12.03.2010 - 12.03.2010 84 °F
We wake up just after sunrise to a beautiful Costa Rica morning and immediately run out onto the beach. Overnight, the low tide had exposed many shells, stones and coral for the early morning beach combers to collect. We pick up several pieces then head back to our tree house for breakfast. Today’s breakfast is local fruit, fried egg, and rice and beans, which we enjoy while watching the sun climb higher above the waves.
We go in search of a surf shop to get Matt a rash guard and hope to explore some of the beaches to the north (specifically Playa Barrigona and Playa Buenavista). At about 8:30 or so, we take a rough dirt road along the coast for a little ways, noticing several beautiful homes that are apparently owned by people who don’t mind a ride through Hades to get there. As we approach a cattle ranch we notice that two ranch hands had started walking their herd out into the street, so we stop the car as a large herd of cattle walks past our car. A couple of the young calves are confused by our car and don’t know if they should walk around us, staring into our windshield in confusion.
Once we make it past the wave of cattle, we discover that the road to Playa Buenavista is intersected by a shallow river that probably is fed by mountain runoff during the wet season. We aren’t confident that our car can make it across without getting the engine wet, so we turn around and take the main roads through the middle of the peninsula to Nicoya and on to Santa Cruz. Santa Cruz definitely is not a beach town and instead is filled with a mess of cars, crowds, and Laundromats. Needless to say, we don’t stay long in Santa Cruz and end up coming back to Samara (3 hours later) empty handed.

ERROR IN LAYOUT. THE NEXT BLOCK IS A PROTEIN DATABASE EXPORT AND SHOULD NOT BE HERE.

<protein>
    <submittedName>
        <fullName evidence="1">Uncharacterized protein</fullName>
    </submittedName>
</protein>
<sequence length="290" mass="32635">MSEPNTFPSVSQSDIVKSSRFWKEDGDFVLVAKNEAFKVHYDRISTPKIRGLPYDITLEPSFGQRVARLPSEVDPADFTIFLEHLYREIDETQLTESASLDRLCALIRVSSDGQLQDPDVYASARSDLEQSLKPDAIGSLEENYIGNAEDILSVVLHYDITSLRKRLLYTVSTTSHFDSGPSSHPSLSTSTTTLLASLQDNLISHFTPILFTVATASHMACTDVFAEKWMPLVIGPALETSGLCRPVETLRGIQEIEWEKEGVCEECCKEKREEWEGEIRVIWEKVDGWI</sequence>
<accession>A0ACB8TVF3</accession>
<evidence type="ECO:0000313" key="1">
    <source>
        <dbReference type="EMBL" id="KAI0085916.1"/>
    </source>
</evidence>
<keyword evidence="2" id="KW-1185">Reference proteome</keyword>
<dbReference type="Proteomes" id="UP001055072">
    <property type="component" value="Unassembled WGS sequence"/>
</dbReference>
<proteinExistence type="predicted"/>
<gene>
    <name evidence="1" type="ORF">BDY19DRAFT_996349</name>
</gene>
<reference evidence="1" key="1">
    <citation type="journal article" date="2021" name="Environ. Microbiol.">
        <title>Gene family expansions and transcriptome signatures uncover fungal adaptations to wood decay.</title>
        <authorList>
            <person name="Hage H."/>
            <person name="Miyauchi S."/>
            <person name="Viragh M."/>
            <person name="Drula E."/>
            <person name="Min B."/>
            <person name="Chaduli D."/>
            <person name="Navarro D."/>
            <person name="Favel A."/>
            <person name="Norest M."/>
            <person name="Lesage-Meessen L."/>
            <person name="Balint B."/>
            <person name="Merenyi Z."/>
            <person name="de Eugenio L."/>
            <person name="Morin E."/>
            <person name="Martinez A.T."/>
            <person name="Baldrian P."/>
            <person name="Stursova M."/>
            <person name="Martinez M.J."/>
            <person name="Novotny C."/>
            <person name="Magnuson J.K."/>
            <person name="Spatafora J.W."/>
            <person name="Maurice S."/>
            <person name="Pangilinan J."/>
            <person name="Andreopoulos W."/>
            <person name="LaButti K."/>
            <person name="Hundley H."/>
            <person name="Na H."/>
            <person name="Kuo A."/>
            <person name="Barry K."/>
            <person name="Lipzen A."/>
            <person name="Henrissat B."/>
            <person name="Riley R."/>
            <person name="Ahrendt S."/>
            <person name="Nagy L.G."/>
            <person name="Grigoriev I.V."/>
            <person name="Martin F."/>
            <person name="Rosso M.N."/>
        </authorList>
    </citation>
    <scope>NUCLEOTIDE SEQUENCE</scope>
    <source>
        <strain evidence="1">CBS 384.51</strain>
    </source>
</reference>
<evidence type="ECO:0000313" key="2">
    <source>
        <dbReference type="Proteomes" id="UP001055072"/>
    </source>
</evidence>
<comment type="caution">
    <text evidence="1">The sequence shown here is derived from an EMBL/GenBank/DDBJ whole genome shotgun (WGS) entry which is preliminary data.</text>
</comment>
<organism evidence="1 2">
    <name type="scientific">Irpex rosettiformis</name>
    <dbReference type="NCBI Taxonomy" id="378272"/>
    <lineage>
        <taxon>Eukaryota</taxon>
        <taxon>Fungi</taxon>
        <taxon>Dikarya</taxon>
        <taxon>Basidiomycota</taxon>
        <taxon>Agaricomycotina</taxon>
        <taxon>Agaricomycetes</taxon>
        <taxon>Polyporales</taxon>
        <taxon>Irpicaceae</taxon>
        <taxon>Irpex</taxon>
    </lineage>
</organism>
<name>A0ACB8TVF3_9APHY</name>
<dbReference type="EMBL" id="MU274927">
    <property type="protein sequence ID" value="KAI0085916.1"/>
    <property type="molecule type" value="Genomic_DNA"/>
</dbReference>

Famished, we go to a bar/restaurant right on the beach, walking barefoot through the surf from our hotel. We order tropical drinks as we watch the surfers riding the waves and dogs chasing each other down the beach. I order something called “cheese fingers” (which were essentially just two cheese roll-ups, almost like a quesadilla), which came with guacamole and a delicious salad. Matt orders Mahi-Mahi with “latina sauce” (spicy red pepper sauce), fries and a salad.
After lunch, Matt goes into town to buy a rash guard from the surf shop just up the street while I cool off in the hotel pool. We decide to rent kayaks to paddle out to Isla Chora, so we scour the beach in search of 1.) single kayaks, and 2.) sea kayaks. Unfortunately, we find neither—only two-person surf kayaks that paddle more like floating bathtubs. However, I quickly realize why they don’t have the sea kayaks available that time of season. The breakers we have to paddle through to escape the beach are intense, even for seasoned kayakers such as ourselves.
Once away from shore, we face about half an hour of ocean rollers that weren’t noticeable from shore but once out in the kayak make for difficult paddling. Not to mention the reef a little ways off shore that we need to paddle around (and by reef, I mean jagged rocks puncturing through the surface of the water like a shipwreck and creating enormous deep-water breakers) and the difficult wave pattern once we actually do reach the shore of Isla Chora. The waves come in from both directions around the island and collide right at the beach, so as we try to paddle in to shore, our back end is pushed around sideways and I basically jump/fall off the kayak into the sand. I’m convinced that if Matt and I had problems getting ashore gracefully, then it simply cannot be done in those sorts of waves. There is another couple on shore who say that when they paddled ashore, a wave capsized them completely. So I don’t feel quite as embarrassed.